It seems to me that Freud's idea of the latency period -- between four or five and puberty -- still holds water, in that after the turbulence of baby- and toddlerhood, the psychic tensions are diminished for a while -- or at least should be. For me, that period of time was magical.
My son is in the middle of it -- he's 10 -- and it seems like heaven on earth: "Nature and spirit are together in harmony." You got your buddies, you got sports, you're independent enough that you can run off by yourself to the park... What's not to like?
Sure, he hates school, but we don't put any pressure on him about that. I figure I don't remember anything from the fifth grade, so why should he? (And yet he gets good grades -- not to mention somehow winning the Person of Faith award every year. That surpasses even Bertie Wooster winning the prize for Scripture Knowledge while at Malvern House.)
I think I see the shadow of a big But approaching in the distance. I don't like big Buts.
"Puberty brings a first questioning of this harmony. For the first time, the maturing person realizes his uniqueness as a person and thus experiences a loneliness hitherto unknown."
First of all, is this true? I never thought about it in exactly those terms, but it seems to be the case. I remember an intense longing, but I didn't really have any way to understand it. It was like, all of a sudden you are inhabited by a kind if psychic twin; it's not just you anymore, but this other being. We know ourselves "to be raised above the purely material," but what are we supposed to do about it?
So in that regard, the pattern is exactly like infancy, in which we are initially strangers to ourselves and only gradually individuate and find our center. In puberty it begins "with the discovery of [our] uniqueness, an as yet undefined dreamlike horizon of a meaningful whole that would correspond to [our] personhood..."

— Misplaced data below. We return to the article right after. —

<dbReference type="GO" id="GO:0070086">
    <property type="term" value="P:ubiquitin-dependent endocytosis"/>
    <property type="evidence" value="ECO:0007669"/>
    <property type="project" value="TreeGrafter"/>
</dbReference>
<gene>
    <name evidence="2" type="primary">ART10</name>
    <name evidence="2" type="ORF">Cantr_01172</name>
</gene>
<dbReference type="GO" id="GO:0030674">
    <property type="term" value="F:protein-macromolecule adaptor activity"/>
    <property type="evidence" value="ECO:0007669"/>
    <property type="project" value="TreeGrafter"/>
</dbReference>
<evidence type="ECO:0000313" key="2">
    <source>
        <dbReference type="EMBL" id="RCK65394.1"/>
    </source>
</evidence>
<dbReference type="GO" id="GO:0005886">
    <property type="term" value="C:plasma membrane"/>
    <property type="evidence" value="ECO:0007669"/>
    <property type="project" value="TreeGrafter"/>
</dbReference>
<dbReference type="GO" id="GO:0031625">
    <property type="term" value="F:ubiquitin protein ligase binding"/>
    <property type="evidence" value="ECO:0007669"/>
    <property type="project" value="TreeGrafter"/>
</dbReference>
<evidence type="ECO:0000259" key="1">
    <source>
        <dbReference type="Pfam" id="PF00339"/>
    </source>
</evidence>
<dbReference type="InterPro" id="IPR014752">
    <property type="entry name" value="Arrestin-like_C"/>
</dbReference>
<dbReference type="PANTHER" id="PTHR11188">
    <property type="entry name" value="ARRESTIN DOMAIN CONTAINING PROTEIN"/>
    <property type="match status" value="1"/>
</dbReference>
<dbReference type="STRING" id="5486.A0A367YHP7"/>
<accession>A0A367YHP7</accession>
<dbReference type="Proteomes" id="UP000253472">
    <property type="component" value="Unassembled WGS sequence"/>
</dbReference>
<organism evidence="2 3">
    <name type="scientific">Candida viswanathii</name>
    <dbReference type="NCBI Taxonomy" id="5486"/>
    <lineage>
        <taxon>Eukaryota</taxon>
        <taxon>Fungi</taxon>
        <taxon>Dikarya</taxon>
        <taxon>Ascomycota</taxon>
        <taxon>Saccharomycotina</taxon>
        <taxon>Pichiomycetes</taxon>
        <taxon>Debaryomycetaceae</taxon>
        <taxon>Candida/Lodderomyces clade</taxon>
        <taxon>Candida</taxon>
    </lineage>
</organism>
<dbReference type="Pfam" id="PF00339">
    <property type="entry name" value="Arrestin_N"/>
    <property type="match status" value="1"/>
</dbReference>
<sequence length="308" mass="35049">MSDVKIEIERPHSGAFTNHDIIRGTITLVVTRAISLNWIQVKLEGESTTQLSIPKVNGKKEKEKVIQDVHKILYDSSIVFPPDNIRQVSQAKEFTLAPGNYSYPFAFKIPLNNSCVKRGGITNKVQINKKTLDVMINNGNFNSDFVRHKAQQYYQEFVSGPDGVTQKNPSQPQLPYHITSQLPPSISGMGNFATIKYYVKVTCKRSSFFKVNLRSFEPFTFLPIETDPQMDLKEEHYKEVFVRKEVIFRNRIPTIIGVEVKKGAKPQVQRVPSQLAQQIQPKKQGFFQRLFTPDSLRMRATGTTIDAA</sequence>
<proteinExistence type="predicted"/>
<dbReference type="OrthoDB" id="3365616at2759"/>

This certainly goes to Genesis, when Adam realizes he is alone and God furnishes a mate. That would have been nice.
But for us, "the first experiences of love" don't generally end well: "the thrilling side of the experience will at first cover up the contradiction that will, however, show all the more glaringly in the disillusionments that follow."
I remember that.
This is intriguing: "The disillusioned one feels himself betrayed not only by his partner but, on a deeper level, by his own nature."
In short, we confront the paradox that we want to "inscribe something permanent onto the surface of transitory material" (ibid.). This is obviously a spiritual longing, even the quintessence of it -- i.e., to infuse the finite with infinitude.
More generally, "Man wants to create something permanent, something above time, to make a definitive statement that would be the expression of his personal uniqueness."
Agreed. The problem is, on the one hand, if you confuse this with salvation; or, on the other, replace permanence with something less, e.g., fame or celebrity. I say, if you're not somehow dialoguing with eternity, you're just wrong. Nothing short of the timeless is really worth our time.
If Jesus is our archetypal man, perhaps we can learn a thing or two from his example: his mission "is not about detaching oneself from the transitory things in order to flee into some real or supposed eternity, but, conversely, about sowing the seed of eternity into the field of the world and letting the Kingdom of God spring up in this field."
(All quotes from Life Out of Death.)